“There are a lot of fun bars and restaurants in the neighborhood, and we hope to get back to going to them,” adds Ulrich, “but in the meantime, our home is a little bit of an extension of that.”
The DIY movie theater
Last year, Lesley Stordahl and her husband Mike Smith decided to give up their apartment with a backyard in order to move to a larger place in Carroll Gardens with more space for their kids, Jasper, 12, and Odessa, 10. It was a compromise they were willing to make, plus the brownstone apartment isn’t totally without outdoor space; it has a driveway and a sitting area out front.
“But when this all hit,” says Stordahl, referring to the coronavirus, “we realized we didn’t have a real yard and we needed a place to go.” The driveway proved to be an ideal setup: Since it has direct access to the street, visitors wouldn’t have to go through the house in order to have a socially distanced hang. They invited friends over the first chance they could, but without set activities, Stordahl says, “the kids kept trying to be near each other.”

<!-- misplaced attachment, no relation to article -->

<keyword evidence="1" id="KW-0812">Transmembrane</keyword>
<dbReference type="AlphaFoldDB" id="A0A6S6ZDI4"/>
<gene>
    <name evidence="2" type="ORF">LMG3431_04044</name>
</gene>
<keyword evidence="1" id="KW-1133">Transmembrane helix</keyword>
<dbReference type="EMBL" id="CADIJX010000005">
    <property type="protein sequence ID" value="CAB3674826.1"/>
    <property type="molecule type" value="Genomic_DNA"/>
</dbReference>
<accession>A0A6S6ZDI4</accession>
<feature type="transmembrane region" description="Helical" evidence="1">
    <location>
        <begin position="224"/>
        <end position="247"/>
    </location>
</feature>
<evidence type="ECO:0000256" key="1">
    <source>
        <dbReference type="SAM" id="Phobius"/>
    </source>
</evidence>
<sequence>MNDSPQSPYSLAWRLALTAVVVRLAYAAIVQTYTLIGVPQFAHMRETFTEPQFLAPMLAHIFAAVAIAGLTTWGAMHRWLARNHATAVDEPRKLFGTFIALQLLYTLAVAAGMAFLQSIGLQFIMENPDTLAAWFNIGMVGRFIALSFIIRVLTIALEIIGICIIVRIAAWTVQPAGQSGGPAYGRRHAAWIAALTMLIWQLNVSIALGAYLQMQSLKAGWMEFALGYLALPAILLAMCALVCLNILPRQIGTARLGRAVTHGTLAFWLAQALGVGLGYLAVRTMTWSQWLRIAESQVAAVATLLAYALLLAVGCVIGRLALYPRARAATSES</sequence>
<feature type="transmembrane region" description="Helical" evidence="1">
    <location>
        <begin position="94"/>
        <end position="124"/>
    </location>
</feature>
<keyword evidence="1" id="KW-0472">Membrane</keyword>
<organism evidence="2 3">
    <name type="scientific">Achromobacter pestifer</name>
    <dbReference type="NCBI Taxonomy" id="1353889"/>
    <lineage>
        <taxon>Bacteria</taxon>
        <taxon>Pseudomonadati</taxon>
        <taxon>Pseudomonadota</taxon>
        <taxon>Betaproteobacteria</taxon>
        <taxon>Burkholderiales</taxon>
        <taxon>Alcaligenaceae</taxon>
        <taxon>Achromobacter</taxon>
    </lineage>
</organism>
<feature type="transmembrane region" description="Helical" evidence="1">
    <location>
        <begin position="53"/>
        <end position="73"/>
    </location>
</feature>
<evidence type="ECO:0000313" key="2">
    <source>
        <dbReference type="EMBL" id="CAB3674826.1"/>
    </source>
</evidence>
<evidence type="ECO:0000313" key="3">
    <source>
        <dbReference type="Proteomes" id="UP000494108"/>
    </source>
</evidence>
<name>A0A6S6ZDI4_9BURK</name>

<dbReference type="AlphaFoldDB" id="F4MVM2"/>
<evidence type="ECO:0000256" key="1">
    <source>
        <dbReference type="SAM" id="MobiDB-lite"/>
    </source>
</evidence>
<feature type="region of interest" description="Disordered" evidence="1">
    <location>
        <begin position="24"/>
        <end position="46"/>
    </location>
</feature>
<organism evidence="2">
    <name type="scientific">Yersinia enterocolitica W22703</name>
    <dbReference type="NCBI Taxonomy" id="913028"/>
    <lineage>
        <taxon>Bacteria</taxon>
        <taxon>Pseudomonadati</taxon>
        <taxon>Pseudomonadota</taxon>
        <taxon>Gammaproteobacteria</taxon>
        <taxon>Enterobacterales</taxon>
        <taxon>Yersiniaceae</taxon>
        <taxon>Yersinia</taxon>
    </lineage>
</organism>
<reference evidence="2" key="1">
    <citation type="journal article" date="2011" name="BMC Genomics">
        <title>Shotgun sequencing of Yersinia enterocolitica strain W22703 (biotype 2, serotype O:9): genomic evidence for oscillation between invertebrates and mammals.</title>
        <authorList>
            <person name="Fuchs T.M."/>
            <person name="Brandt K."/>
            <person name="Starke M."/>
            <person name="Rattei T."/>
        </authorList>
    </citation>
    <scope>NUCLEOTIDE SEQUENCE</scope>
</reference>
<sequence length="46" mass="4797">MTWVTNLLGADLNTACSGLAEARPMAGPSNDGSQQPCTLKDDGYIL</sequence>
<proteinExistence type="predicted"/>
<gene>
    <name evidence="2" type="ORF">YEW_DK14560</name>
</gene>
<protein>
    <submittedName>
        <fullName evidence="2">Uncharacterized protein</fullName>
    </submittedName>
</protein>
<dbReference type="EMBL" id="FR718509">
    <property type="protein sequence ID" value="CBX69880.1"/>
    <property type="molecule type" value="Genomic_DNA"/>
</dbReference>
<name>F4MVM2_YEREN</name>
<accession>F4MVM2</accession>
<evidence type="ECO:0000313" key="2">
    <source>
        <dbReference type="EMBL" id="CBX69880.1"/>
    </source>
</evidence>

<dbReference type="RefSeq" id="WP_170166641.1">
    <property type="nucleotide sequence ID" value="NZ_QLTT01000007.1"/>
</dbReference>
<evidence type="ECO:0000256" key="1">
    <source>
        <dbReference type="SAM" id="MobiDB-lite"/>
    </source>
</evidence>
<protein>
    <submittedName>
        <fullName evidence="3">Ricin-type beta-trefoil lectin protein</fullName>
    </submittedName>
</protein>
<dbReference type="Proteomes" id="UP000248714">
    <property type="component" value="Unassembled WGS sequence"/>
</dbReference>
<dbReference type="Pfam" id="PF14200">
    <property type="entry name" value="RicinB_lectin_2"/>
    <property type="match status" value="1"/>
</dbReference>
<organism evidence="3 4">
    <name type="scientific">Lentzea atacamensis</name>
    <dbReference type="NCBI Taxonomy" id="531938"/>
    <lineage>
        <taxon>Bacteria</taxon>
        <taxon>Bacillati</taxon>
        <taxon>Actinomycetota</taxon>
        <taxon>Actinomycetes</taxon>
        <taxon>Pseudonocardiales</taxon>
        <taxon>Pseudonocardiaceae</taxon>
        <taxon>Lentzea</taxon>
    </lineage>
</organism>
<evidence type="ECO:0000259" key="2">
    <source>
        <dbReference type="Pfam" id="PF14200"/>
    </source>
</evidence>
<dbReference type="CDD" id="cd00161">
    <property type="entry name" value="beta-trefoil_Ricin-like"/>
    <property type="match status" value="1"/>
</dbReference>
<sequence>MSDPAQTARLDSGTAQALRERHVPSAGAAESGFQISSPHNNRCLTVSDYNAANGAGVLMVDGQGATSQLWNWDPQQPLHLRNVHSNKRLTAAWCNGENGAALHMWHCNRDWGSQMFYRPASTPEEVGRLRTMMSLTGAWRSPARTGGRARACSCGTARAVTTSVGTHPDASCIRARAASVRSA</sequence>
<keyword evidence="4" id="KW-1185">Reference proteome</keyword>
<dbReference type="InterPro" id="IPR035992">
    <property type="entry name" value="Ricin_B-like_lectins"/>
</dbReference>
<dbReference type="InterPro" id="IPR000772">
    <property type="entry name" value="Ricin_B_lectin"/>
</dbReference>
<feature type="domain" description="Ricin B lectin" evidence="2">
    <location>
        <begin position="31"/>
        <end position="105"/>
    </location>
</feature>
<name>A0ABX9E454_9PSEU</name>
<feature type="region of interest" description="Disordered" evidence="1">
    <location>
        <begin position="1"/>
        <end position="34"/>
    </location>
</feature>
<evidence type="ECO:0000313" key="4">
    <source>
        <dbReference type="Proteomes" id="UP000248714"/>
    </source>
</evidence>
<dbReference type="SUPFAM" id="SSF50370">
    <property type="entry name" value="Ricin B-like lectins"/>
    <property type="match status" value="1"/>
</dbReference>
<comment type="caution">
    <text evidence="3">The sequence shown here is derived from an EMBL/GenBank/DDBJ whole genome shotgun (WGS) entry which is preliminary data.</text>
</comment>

It was learning about a local drive-in that inspired the perfect solution: an outdoor movie theater. They had purchased a projector and screen a few years ago with the intention of setting it up in their basement, and Smith and their son built a frame for the screen out of PVC pipes. They set the projector on a stool, and each family takes one side. The kids bring out their bean bag chairs for comfort, and Stordahl makes popcorn (separate bags for each family, of course).
“We choose a theme and the kids get to pick the movie,” says Stordahl. “It’s turned into quite the event.”
The bounce zone